Former Minneapolis policeman Derek Chauvin was convicted on Tuesday of second-degree murder, third-degree murder and manslaughter in the deadly arrest of George Floyd, a milestone in the fraught racial history of the United States and a rebuke of law enforcement’s treatment of Black Americans.
The 12-member jury found Chauvin, 45, criminally liable in Floyd’s death last year after considering three weeks of testimony from 45 witnesses, including bystanders, police officials and medical experts. Jurors began their deliberations on Monday.
In a confrontation captured on video, Chauvin, who is white, pushed his knee into the neck of Floyd, a 46-year-old Black man in handcuffs, for more than nine minutes on May 25, 2020, as he and three fellow officers arrested Floyd, who was accused of using a fake $20 bill to buy cigarettes at a grocery store.
Floyd’s death prompted protests against racism and police brutality in many cities in the United States and around the world last year. The courthouse in Minneapolis was surrounded by high barricades and guarded by National Guard troops. Many downtown businesses boarded up their windows as they braced for the verdict.
While the U.S. criminal justice system and juries have long given leeway and some legal protection to police officers who use violence to subdue civilians, the jurors in this case found that Chauvin had crossed the line and used excessive force.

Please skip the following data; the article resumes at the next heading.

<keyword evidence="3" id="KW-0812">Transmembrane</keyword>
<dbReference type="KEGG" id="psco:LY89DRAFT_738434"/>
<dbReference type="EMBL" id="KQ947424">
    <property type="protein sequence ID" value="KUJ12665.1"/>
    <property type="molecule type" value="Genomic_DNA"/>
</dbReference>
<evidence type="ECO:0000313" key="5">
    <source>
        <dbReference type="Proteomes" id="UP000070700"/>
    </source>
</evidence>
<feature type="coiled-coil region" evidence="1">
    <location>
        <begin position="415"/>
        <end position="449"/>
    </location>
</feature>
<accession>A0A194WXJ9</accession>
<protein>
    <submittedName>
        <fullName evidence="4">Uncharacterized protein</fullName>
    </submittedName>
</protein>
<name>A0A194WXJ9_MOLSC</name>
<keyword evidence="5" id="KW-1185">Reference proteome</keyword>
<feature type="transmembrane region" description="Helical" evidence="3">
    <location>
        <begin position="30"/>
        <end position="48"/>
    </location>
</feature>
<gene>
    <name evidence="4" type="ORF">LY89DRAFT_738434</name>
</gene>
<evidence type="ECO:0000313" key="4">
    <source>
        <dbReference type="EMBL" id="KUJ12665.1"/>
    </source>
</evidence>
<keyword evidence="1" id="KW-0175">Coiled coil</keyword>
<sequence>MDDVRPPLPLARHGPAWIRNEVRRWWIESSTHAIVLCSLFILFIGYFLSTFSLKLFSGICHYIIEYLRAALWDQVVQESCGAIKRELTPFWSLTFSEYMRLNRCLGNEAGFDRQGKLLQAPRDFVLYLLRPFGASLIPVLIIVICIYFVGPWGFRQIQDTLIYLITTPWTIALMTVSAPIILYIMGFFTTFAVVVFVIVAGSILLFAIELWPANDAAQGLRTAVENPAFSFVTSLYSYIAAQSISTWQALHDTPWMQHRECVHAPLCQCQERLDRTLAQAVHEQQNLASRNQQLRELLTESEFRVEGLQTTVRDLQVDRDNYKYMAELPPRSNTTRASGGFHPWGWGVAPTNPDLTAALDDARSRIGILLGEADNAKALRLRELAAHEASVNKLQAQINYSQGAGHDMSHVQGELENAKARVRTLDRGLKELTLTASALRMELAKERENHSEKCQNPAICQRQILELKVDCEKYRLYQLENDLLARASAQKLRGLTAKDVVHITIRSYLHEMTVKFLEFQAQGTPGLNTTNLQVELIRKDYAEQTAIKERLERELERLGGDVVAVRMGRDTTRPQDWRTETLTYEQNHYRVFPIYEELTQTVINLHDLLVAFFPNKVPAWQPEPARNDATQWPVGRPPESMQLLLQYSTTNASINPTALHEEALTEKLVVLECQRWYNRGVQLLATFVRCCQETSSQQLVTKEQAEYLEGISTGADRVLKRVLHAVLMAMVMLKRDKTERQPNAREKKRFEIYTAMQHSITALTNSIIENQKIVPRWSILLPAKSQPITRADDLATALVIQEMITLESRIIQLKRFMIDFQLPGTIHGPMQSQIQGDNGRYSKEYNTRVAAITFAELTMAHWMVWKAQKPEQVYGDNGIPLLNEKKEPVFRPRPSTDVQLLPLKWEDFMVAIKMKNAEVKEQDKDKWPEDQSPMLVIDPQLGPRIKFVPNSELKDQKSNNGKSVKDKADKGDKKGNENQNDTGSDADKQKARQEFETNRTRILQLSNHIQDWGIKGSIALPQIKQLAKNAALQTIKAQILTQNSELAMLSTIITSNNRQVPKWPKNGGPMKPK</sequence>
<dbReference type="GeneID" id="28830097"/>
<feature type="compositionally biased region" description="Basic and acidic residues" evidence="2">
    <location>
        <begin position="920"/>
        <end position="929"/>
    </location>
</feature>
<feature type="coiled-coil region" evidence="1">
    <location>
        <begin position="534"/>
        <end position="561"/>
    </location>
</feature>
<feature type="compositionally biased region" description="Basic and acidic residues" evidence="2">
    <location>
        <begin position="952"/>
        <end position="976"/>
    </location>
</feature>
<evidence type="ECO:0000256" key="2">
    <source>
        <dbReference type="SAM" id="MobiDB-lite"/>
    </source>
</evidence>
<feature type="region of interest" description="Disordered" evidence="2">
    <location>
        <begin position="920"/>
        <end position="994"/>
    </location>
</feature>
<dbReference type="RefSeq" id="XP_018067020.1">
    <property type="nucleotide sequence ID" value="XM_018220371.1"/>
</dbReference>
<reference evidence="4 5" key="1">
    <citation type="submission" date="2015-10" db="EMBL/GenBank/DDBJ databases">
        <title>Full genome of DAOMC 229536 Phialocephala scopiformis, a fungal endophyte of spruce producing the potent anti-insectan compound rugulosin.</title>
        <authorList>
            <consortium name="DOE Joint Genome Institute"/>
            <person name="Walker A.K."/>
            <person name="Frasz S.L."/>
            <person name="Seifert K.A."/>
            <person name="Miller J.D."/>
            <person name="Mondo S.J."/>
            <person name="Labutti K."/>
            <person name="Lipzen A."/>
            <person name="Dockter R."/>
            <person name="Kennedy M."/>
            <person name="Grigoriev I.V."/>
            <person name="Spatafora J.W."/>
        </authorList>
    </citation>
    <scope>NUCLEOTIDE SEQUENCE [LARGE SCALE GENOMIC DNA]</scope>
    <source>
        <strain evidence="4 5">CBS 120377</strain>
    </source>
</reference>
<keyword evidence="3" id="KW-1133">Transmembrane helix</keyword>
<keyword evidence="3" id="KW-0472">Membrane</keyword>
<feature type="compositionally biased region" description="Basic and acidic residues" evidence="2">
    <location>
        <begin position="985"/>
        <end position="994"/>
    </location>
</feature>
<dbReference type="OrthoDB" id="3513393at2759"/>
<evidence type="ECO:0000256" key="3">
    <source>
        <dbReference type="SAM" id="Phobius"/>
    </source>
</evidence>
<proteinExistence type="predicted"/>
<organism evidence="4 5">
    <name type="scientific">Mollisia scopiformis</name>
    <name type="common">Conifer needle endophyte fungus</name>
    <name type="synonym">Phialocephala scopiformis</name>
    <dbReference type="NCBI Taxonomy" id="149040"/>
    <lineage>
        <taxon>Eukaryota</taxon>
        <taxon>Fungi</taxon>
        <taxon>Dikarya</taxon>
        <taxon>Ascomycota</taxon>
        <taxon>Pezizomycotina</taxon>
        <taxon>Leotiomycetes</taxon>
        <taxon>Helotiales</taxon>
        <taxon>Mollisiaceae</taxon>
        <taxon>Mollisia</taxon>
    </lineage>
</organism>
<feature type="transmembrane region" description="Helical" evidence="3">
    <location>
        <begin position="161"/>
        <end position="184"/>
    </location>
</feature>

Under Minnesota sentencing guidelines, Chauvin faces 12-1/2 years in prison for his murder conviction as a first-time criminal offender. Prosecutors could, however, seek a longer sentence up to the maximum of 40 years if Hennepin County District Judge Peter Cahill, who presided over the trial, determines that there were “aggravating factors.”
In Minnesota, convicted criminals generally leave prison on supervised release after completing two thirds of their sentence. Chauvin had no previous criminal convictions.
Chauvin had pleaded not guilty to charges of second-degree unintentional murder involving “intentional infliction of bodily harm,” third-degree unintentional “depraved mind” murder involving an “act eminently dangerous to others,” and second-degree manslaughter involving a death caused by “culpable negligence.”
The jury included four white women, two white men, three Black men, one Black woman and two multiracial women, according to court records.
Earlier on Tuesday, U.S. President Joe Biden said he had spoken by phone with members of Floyd’s family.
“They’re a good family, and they’re calling for peace and tranquility, no matter what that verdict is. I’m praying the verdict is the right verdict, which is – I think it’s overwhelming in my view. I wouldn’t say that unless the jury was sequestered now, (would) not hear me say that,” Biden told reporters at the White House.
The intersection of race and law enforcement has long been contentious in the United States, underscored by a series of deadly incidents involving white police officers and Black people in a number of American cities in recent years.